Minister of Civil Society and Human Rights Mehdi Ben Gharbia reacted to the issue and met with Aouadi to discuss it. Achref Aouadi on Facebook The investigative report of the Nessma Affair Young Leader in Tunisia
Johan Claesson is a retired Swedish footballer who last played for IK Sirius in the Swedish Division 1 Norra. Claesson began his career as part of the youth team at Hagby IK, before moving to IK Sirius, where he played until 2005. Claesson moved to Gefle IF in 2005, spent four years with the team. Used as a substitute, he won a first team spot, went on to make 100 appearances for the club in the Allsvenskan, scoring three goals. In December 2008 Claesson signed a one-year contract with the Portland Timbers of the USL First Division with the option of a second year, he played 23 games and scored 1 goal in his debut season with the Timbers, proved to be an important part of the team's midfield, helping them to the 2009 USL-1 regular season title. In December 2010 Claesson signed for his old club IK Sirius in the Swedish third tier. USL First Division Commissioner's Cup: 2009 Portland Timbers bio
Brian Price is a former Wales international rugby union player. Price first played international rugby for Wales in 1961 after impressing in the Barbarians squad against South African, he was selected for the 1966 British Lions tour of Australia and New Zealand playing in all four tests, spent the majority of his career playing at club level for Newport. A teacher by profession he became a journalist and aports presenter for radio and television. In 2006 he became President of the Former Player Association. Price was born in Deri near Bargoed in South Wales. After leaving national service he took a place at St Luke's College and represented the College's rugby team, he played for Cardiff College of Education, where he gained a teaching qualification becoming a PE and a Technical Drawing teacher at Thomas Richard Mining & Tech Institute in Tredegar and Caldicot Comprehensive. After leaving education he played for Cross Keys RFC before joining Newport in 1960. In early 1961 Price was part of the Newport team who narrowly lost to the touring South Africa squad.
Less than a month he was selected to play for the Barbarians against the same South African team, beating them 6-0. Uncapped at the time, his performance for the Barbarians saw him fast-tracked into the Wales international team playing against Ireland just a month in the 1961 Five Nations Championship, his Captained the club, most notably in the victory against the 1963 New Zealand All Blacks and attained 32 international caps for Wales including Triple Crown wins in 1965 and 1969 as Captain of Wales. He was selected for Wales' first overseas tour in 1964 and played in the Welsh rugby team's first match outside of Europe and its first in the Southern Hemisphere, he played 262 games for Newport in all. Price played for the British and Irish Lions on the 1966 tour of Australia and New Zealand. Billot, John. Springboks in Wales. Ferndale: Ron Jones Publications. Jenkins, John M.. Who's Who of Welsh International Rugby Players. Wrexham: Bridge Books. ISBN 1-872424-10-4. BBC Sport Fiji Tour 1964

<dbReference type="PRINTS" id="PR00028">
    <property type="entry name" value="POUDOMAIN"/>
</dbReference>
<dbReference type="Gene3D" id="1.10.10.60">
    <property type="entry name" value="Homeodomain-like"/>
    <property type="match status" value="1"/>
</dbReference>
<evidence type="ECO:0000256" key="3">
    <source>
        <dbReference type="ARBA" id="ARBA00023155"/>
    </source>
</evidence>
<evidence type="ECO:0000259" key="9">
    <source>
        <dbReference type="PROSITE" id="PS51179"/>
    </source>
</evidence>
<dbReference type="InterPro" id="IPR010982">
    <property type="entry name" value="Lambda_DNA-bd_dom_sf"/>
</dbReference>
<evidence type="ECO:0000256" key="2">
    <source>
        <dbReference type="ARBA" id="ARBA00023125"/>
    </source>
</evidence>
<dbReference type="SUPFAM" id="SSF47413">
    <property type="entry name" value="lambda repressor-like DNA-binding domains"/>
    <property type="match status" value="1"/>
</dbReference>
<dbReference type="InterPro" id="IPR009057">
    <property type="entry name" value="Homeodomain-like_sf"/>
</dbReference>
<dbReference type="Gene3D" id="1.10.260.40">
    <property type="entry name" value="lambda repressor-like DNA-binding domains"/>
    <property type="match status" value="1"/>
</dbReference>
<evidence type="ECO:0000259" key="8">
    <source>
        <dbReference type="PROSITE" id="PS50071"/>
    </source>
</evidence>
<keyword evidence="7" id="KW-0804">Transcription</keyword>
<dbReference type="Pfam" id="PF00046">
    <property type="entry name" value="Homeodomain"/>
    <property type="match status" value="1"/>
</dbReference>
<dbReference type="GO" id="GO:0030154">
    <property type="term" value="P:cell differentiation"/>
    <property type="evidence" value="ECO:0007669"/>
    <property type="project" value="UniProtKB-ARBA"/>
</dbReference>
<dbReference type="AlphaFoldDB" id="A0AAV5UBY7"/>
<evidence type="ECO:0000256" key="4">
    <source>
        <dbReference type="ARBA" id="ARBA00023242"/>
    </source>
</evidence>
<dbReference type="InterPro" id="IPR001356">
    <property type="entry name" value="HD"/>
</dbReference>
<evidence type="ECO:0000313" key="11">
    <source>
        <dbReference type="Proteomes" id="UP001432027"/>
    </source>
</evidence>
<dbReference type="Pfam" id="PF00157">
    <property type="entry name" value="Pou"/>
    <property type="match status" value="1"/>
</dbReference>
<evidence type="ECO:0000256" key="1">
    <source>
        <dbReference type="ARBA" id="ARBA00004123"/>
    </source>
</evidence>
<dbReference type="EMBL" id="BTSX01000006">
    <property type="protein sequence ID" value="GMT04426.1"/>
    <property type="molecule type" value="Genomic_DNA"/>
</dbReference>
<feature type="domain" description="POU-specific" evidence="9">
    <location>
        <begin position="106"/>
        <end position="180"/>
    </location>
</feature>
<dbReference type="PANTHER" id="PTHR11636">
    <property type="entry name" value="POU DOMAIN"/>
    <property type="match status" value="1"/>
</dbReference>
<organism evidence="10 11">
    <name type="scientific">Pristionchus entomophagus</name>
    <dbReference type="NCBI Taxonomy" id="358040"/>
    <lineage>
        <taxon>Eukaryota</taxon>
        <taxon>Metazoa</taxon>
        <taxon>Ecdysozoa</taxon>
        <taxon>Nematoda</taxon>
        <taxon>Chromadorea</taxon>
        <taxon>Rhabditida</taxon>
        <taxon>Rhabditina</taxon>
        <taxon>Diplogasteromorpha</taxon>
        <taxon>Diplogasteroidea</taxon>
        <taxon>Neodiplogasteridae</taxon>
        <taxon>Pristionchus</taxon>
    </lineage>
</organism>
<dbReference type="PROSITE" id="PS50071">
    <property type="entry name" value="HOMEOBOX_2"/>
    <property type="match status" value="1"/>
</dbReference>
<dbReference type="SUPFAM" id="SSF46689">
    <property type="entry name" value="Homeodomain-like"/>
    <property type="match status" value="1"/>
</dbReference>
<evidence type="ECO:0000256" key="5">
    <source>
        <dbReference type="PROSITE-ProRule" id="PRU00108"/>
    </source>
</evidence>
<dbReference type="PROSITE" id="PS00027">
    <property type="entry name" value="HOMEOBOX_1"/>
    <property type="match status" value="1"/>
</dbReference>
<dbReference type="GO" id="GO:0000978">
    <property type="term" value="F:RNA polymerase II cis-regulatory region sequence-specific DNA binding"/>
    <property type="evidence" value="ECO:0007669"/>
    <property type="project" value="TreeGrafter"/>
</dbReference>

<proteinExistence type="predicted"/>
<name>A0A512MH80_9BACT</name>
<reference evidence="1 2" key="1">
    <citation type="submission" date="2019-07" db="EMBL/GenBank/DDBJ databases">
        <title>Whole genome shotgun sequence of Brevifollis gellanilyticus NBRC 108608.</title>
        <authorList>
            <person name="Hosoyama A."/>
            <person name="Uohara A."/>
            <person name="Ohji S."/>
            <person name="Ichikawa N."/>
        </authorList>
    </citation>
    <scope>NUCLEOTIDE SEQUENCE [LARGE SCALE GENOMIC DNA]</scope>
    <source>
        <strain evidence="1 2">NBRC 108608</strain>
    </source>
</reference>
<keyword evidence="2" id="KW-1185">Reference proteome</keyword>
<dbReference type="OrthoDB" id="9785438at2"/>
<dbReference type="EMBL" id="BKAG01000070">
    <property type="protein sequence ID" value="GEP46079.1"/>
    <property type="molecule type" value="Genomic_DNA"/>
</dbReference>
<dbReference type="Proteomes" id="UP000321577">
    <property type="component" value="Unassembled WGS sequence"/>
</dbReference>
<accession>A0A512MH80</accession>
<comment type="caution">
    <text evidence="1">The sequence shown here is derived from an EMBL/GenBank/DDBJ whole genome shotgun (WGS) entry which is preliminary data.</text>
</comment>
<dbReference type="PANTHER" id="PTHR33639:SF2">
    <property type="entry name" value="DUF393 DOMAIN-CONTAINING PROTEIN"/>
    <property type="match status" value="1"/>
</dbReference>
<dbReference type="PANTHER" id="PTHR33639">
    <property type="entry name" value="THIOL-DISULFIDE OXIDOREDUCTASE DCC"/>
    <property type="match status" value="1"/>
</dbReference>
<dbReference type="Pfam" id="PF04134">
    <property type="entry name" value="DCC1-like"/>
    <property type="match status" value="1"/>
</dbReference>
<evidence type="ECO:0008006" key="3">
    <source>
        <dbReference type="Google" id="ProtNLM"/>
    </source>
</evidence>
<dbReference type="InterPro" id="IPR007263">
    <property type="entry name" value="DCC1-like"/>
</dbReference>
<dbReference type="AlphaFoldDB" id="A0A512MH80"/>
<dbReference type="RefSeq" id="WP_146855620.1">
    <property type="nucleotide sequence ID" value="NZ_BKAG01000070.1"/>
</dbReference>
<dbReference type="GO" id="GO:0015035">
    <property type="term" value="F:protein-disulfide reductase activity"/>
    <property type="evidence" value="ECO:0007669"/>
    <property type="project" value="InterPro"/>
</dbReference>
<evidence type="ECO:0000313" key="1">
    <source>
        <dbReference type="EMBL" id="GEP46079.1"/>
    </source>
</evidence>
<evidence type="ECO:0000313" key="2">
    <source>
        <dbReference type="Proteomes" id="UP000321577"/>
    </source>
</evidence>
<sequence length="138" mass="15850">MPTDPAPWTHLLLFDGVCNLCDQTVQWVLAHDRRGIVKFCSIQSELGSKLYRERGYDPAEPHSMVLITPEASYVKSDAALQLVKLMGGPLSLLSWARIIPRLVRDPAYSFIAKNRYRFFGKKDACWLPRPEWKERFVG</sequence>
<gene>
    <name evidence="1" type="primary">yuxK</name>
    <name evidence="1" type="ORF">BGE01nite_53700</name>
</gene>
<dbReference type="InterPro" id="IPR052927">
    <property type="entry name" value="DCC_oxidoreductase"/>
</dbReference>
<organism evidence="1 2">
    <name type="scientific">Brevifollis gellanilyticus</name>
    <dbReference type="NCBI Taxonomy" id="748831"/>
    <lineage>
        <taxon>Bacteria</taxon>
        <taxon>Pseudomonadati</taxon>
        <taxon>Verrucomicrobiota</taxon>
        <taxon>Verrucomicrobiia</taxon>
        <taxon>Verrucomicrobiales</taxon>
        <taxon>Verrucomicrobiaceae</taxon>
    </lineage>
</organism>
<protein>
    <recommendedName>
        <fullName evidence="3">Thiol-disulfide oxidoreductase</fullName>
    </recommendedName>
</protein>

The Guiana dolphin known as the estuarine dolphin, or costero, is a dolphin found in the coastal waters to the north and east of South America, east of Central America. It is a member of the oceanic dolphin family, it can live both in freshwater. During its 2008 Annual Meeting in Santiago, Chile, as proposed by Flores et al. the Scientific Committee of the International Whaling Commission endorsed ‘Guiana dolphin’ as the common English name for in its IWC List of Recognized Cetacean Species. Furthermore, the common name "Guiana dolphin" has been suggested by colleagues; the Guiana dolphin is described as looking similar to the bottlenose dolphin. However, it is smaller, at only up to 2.1 m in length. The dolphin is coloured light to bluish grey on its back and sides; the ventral region is light grey. The dorsal fin is slightly hooked, with a triangular shape; the beak is well-defined and of moderate length. Guiana dolphins are inconspicuous, they do not bow ride on boats and swims away from them.
Researchers have shown that the costero has an electroreceptive sense, speculate this may be the case for other odontocetes. Although described as species distinct from the tucuxi Sotalia fluviatilis by Pierre-Joseph van Bénéden in 1864, the costero Sotalia guianensis has subsequently been synonymized with Sotalia fluviatilis with the two species being treated as subspecies, or marine and freshwater varieties; the first to reassert differences between these two species was a three-dimensional morphometric study of Monteiro-Filho and colleagues. Subsequently, a molecular analysis by Cunha and colleagues unambiguously demonstrated that Sotalia guianensis was genetically differentiated from Sotalia fluviatilis; this finding was reiterated by colleagues with a larger number of genes. The existence of two species has been accepted by the scientific community; the costero is found close to estuaries and other protected shallow-water areas around the eastern and northern South American coast. It has been reported as far south as southern Brazil and north as far as Nicaragua.